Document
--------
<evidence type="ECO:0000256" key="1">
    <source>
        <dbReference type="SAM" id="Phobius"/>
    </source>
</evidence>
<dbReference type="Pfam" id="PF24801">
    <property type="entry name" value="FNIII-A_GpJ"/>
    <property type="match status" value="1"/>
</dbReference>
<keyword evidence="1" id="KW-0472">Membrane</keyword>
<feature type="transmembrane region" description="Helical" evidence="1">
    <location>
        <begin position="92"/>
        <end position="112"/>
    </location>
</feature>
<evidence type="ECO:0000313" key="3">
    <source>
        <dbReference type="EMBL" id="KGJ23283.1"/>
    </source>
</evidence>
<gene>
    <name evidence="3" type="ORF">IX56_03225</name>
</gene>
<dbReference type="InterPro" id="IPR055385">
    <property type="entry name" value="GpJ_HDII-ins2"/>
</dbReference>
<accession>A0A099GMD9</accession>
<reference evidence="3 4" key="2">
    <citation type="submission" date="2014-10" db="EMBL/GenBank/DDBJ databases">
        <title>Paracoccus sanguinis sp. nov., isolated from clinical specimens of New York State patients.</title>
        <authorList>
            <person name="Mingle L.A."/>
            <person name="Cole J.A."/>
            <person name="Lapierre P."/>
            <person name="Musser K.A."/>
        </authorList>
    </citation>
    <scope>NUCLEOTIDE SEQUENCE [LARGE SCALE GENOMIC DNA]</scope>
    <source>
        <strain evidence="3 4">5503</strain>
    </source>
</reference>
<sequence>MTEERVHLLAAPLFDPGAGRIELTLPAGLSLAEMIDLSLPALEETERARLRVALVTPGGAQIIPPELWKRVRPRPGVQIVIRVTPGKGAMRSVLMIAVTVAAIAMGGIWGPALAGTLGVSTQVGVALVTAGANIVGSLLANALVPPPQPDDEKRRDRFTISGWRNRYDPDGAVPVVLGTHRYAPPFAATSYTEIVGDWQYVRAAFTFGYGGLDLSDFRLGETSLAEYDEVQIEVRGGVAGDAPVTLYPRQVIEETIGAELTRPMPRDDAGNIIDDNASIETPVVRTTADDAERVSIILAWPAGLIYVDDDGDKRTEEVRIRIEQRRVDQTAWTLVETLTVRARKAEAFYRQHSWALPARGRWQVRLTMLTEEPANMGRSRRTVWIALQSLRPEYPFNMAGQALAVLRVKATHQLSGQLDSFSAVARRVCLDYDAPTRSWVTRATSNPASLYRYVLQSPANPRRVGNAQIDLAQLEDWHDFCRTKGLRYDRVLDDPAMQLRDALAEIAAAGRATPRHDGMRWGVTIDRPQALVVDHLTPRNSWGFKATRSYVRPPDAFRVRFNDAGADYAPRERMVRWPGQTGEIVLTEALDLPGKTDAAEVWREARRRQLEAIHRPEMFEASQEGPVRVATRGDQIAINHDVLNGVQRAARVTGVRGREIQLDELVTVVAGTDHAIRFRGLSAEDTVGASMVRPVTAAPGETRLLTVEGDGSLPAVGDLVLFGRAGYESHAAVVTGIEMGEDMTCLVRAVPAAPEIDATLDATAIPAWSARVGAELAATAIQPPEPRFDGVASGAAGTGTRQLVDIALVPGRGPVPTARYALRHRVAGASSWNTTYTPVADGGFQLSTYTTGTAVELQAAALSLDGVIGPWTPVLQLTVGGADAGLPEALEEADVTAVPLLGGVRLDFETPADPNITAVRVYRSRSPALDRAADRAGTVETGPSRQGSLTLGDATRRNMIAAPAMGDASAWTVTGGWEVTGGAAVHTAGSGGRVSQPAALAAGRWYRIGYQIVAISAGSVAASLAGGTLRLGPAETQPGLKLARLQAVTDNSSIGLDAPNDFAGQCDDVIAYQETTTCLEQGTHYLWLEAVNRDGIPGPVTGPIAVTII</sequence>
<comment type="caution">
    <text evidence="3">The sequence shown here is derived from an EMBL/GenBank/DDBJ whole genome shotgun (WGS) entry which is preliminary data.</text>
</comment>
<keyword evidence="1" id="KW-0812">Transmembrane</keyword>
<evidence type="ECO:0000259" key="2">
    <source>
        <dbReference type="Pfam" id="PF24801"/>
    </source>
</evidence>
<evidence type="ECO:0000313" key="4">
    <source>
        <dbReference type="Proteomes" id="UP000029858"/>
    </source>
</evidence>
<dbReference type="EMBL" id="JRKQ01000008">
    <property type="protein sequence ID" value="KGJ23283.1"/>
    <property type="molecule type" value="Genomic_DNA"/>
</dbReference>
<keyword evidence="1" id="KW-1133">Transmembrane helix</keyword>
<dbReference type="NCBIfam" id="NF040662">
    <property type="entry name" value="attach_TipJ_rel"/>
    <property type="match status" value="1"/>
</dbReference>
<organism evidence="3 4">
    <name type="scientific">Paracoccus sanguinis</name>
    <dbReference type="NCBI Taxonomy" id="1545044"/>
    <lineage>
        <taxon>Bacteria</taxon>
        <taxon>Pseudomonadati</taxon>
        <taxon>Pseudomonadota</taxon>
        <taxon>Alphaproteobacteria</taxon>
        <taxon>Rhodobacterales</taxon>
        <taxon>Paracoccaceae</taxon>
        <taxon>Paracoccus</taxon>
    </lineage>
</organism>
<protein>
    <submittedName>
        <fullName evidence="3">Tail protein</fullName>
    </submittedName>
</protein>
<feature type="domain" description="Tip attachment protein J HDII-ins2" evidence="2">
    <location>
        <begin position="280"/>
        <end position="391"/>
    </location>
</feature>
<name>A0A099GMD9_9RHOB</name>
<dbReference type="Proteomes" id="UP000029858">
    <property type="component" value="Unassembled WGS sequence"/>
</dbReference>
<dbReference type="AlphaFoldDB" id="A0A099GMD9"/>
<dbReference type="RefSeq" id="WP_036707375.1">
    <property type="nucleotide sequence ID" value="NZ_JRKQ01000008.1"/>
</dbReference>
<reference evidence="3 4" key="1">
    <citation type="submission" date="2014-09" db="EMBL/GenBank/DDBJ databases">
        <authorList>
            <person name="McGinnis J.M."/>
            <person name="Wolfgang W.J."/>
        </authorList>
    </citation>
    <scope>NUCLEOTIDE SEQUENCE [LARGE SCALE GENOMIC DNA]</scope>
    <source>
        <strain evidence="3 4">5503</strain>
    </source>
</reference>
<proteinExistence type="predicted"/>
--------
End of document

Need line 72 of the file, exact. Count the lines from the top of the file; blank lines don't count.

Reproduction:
        <taxon>Bacteria</taxon>